Some hope higher gas prices will drive down auto use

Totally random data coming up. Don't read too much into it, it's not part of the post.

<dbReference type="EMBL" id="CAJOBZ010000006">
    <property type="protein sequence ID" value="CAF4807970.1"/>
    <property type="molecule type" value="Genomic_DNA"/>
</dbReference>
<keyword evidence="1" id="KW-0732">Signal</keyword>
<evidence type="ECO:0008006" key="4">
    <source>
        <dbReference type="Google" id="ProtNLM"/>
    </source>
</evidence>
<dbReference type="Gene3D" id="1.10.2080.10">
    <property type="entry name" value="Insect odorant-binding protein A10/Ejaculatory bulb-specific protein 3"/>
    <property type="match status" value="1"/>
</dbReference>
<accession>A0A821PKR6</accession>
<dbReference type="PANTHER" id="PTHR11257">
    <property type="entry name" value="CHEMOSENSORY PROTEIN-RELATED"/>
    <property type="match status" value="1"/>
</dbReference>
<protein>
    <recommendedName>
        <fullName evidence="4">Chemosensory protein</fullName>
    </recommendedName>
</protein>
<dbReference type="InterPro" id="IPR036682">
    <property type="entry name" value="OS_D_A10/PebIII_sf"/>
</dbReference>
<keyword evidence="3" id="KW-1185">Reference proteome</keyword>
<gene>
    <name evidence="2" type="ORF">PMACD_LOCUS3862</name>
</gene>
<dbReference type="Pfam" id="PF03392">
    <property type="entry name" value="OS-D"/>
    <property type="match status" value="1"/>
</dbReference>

KRT NEWSFEATURES By Tom Avril Knight Ridder Newspapers (KRT) PHILADELPHIA _ Your car’s gas tank is thirsty. Your wallet hurts. Two things to consider: 1. Prices aren’t really as high as they seem. 2. A little pocketbook pain, according to some, is not entirely a bad thing. Not that anyone wants economic hardship, much less a war, but some clean-air advocates hope the recent rapid increase in gasoline prices will cause motorists to think about alternatives to the almighty automobile. “It definitely forces people out of their cars,” said Ronda R. Urkowitz, program director of Cross County Connection, a New Jersey nonprofit that promotes transportation alternatives. “We hope that people who do try alternatives like carpooling like it, so that once gas prices do come down, they’ll keep doing it.” Joseph O. Minott, executive director of the Philadelphia-based Clean Air Council, holds a common view among environmentalists when he says gasoline prices are not high enough. The price does not reflect the true societal cost of byproducts such as air pollution, Minott said. Yet he wishes the current high prices were happening for a different reason. “Ideally, they shouldn’t be high because oil companies and Middle Eastern countries are making a lot of money off it,” Minott said. “I’d rather see them high because they’re taxed so highly, and then the government can invest in … alternatives to the car.” The run-up in fuel prices is already being cited by interest groups in Washington in promoting initiatives for energy efficiency. On Thursday, the nonprofit coalition Alliance to Save Energy applauded the introduction of a bipartisan Senate bill that calls for a wide range of energy-efficiency tax credits. “With energy costs reaching record levels in recent days, lawmakers are right to get behind energy efficiency that will help consumers and the environment with longer-term benefits for the economy and national security,” said David M. Nemtzow, alliance president. Energy experts agree that current gasoline prices _ said to be higher because of a possible war with Iraq and labor unrest in Venezuela _ are not high enough to significantly reduce consumption. Indeed, after accounting for inflation, gas prices are as low as they were in the 1960s. And even if the current hikes continue, gasoline prices are what economists call “inelastic,” meaning that higher prices have little effect on demand, at least in the short term. That’s because people still have to get to work or school, and in many parts of the country there aren’t many options besides the car. Still, Honda dealers credit high gas prices with recent record sales of the company’s fuel-efficient “hybrid” cars. And in big cities such as Philadelphia, commuters will readily forsake their cars when pushed. Witness the packed mass-transit trains when the weather is bad. Urkowitz said her organization had seen an increase recently in inquiries about ride-sharing and mass transit, but could not say whether it had been prompted by higher gas prices or by bad weather. How high would gas prices have to go before people start taking the train, buying fuel-efficient cars, or living closer to where they work and play? “What’s the pain threshhold?” said Bill Veno, a director of Cambridge Energy Research Associates and co-author of a 2000 study titled Gasoline and the American People. “Gasoline doesn’t cost enough to really have a significant impact on the average person’s income.” Veno said a good model is Europe, where gasoline prices are triple what they are here _ a difference due mostly to higher taxes. Greater use of mass-transit and smaller cars have long been the norm on the other side of the Atlantic, though part of the reason for small cars could be the narrow roads in older cities, Veno said. Here in the United States, said Kert Davies, the U.S. research director for Greenpeace, the goal should be to “change behavior without nuking the economy.” Whatever their impact, current high gasoline prices may be short-lived, according to one expert. George Gaspar, an energy analyst with the Robert W. Baird ‘ Co. financial firm in Milwaukee, predicted that crude oil prices, now at about $37 a barrel, won’t go higher than $45. That means average prices at the pump, now about $1.70 nationwide, won’t go up more than 20 cents a gallon, he said. The reasons are that a war is expected to be quick, and that the Bush administration would open the nation’s strategic petroleum reserves to keep prices in check, he said. In the meantime, oil companies are building up non-OPEC supplies, Gaspar said. All of which makes Minott, of the Clean Air Council, lament that prices won’t have much of an impact. “It takes an awfully large price hike for Americans to change their gas-consuming ways,” Minott said. “Culturally, we love our cars.” ___ ‘copy 2003, The Philadelphia Inquirer. Visit Philadelphia Online, the Inquirer’s World Wide Web site, at Distributed by Knight Ridder/Tribune Information Services.